David Cameron has said a "judge-led" inquiry will look at claims that UK security services were complicit in the torture of terror suspects.
The prime minister promised compensation for victims if it was found foreign agents had committed abuses with UK counterparts colluding.
Mr Cameron told MPs that to ignore the claims would risk operatives' reputation "being tarnished".
On-going criminal and civil cases must end before the inquiry starts, he said.
The "fully independent" investigation, chaired by former Appeal Court judge Sir Peter Gibson, would start before the end of the year and report within a year, the prime minister added.
The Conservatives and Liberal Democrats have long called for an investigation into the claims by Ethiopian-born UK resident Binyam Mohamed that UK security services were aware of his torture by foreign interrogators, who were allegedly fed questions via the CIA.
Mr Cameron told MPs: "For the past few years the reputation of our security services has been overshadowed by allegations about their involvement in the treatment of detainees held by other countries.
"Some of those detainees allege they were mistreated by those countries. Other allegations have also been made about the UK's involvement in the rendition of detainees in the aftermath of 9/11.
"These allegations are not proven but today we do face a totally unacceptable situation. Our services are paralysed by paperwork as they try to defend themselves in lengthy court cases with uncertain rules.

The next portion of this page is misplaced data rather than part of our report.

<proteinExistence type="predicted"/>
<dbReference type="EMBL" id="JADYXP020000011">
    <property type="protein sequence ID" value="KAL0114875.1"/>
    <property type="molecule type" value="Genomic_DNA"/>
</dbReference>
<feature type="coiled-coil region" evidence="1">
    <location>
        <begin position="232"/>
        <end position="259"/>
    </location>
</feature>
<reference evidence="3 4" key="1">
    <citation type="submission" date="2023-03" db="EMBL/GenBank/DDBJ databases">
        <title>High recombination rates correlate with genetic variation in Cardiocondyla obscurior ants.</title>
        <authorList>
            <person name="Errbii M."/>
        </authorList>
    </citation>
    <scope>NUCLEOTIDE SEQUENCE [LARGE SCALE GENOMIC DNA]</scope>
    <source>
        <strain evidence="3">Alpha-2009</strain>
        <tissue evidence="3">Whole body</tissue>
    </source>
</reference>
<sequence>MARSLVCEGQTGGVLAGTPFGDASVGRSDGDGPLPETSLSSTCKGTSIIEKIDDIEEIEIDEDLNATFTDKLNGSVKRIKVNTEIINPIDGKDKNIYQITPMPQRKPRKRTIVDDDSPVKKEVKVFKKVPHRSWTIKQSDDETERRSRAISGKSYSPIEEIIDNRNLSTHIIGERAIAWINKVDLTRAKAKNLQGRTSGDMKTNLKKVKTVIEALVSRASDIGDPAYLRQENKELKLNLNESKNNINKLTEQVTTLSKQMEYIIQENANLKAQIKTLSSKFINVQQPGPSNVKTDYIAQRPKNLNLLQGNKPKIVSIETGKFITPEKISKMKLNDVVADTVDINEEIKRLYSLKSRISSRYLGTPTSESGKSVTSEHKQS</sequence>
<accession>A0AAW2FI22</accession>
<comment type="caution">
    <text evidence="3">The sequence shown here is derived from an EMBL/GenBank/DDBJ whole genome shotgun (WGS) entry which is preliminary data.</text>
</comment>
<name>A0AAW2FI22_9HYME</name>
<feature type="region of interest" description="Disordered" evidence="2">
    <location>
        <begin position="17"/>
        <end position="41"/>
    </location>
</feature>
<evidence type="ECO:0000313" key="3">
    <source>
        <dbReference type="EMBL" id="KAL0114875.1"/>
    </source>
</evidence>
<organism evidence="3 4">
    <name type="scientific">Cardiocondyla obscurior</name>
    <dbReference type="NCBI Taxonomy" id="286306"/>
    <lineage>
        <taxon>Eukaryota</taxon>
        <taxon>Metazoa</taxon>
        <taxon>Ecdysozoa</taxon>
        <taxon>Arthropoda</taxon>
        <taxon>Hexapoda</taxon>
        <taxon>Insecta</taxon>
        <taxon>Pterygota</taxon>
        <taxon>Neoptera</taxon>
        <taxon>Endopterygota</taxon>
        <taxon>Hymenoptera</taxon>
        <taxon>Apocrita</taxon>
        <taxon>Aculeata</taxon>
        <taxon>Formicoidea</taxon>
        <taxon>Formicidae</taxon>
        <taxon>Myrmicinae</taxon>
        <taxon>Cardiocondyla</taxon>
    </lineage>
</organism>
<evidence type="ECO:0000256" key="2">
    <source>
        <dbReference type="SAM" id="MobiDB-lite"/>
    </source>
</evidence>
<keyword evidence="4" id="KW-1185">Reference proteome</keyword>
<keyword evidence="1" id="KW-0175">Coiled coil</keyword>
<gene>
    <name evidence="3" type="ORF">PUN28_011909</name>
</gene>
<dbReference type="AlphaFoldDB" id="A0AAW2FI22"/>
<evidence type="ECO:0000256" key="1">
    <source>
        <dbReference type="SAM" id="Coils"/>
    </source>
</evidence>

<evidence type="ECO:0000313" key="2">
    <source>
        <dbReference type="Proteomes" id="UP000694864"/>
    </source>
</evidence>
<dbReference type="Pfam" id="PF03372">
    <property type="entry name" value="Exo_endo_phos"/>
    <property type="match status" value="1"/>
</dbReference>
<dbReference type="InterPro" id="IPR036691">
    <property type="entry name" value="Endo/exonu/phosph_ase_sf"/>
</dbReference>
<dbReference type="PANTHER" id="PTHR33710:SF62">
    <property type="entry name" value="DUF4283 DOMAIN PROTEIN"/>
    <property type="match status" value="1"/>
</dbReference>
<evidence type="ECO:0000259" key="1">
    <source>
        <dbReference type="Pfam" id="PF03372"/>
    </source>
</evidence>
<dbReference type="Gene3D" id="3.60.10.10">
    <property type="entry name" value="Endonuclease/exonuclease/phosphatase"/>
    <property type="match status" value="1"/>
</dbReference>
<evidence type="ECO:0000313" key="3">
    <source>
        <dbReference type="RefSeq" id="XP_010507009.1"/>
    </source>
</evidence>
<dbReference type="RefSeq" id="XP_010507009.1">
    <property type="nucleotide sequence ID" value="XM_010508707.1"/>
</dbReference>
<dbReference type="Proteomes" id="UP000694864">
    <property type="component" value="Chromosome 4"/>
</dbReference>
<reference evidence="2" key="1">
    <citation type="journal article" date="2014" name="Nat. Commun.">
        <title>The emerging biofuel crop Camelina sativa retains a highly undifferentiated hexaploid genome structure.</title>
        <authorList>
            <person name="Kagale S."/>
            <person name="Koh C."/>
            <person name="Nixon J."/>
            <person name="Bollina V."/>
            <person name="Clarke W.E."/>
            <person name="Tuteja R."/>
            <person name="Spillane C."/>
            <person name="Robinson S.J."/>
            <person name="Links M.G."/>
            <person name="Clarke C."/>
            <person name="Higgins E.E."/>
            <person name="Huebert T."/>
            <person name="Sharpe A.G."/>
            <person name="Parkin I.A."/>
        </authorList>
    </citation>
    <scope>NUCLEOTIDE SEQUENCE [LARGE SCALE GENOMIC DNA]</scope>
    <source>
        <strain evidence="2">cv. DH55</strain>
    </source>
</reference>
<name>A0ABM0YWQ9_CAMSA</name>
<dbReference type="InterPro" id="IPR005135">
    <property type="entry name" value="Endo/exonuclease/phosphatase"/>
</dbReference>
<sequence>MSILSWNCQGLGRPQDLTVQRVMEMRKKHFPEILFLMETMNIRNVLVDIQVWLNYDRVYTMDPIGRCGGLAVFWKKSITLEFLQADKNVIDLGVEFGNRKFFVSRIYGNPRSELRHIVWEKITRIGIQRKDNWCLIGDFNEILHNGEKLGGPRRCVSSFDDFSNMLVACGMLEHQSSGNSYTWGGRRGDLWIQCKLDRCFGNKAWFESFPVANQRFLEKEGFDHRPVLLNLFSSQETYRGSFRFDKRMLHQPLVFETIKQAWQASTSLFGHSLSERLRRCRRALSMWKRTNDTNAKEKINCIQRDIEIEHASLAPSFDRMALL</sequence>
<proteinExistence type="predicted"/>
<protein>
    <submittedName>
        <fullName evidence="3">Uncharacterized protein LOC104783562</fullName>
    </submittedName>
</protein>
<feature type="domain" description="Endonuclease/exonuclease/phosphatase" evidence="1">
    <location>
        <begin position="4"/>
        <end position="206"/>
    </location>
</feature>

"Our reputation as a country that believes in human rights, fairness and the rule of law - indeed for much of what the services exist to protect - risks being tarnished."
The panel conducting the inquiry would have access to all relevant papers, the prime minister promised, with some proceedings held in public.
He indicated the government was ready to provide mediation to people pursuing civil cases in relation to their detention in the US-run Guantanamo Bay detention camp.
The prime minister's spokesman acknowledged the inquiry would have access only to UK papers and personnel - not those of other countries such as the US.
Labour leader Harriet Harman supported the inquiry, saying that any incidents of torture were "morally abhorrent" and a "grave crime against humanity".
She added: "There must be no hiding place for those who practise it and no excuse for those who turn a blind eye.
"The United Kingdom should always be at the forefront of international efforts to detect and expose torture, and to bring those responsible for it to justice."
Mr Mohamed says he was tortured after being held in Pakistan in 2002, and subsequently moved to Morocco and Afghanistan.
He maintains the only evidence against him was obtained through such methods. Mr Mohamed also says agents from the UK's MI5 knew about this and fed questions to his interrogators through the CIA.
But UK security services say they do not use or condone torture and the government is publishing the guidance to the UK security services, including a directive not to take any action which they know or believe could lead to torture by operatives from abroad.
Shami Chakrabarti, director of Liberty, said: "An inquiry into British complicity in torture is welcome and overdue but this announcement leaves room for fears that government is bending towards the security establishment.
"They wouldn't be in this mess but for all the excuses for secret stitch-ups instead of open justice."
Tom Porteous, UK director of Human Rights Watch, said: "This inquiry must be demonstrably independent, comprehensive and to the greatest extent possible public.
"An inquiry done well can help ensure that British abuses are not repeated and restore Britain's reputation as an anti-torture champion. The publication of the guidance is a welcome step. We will examine the details closely."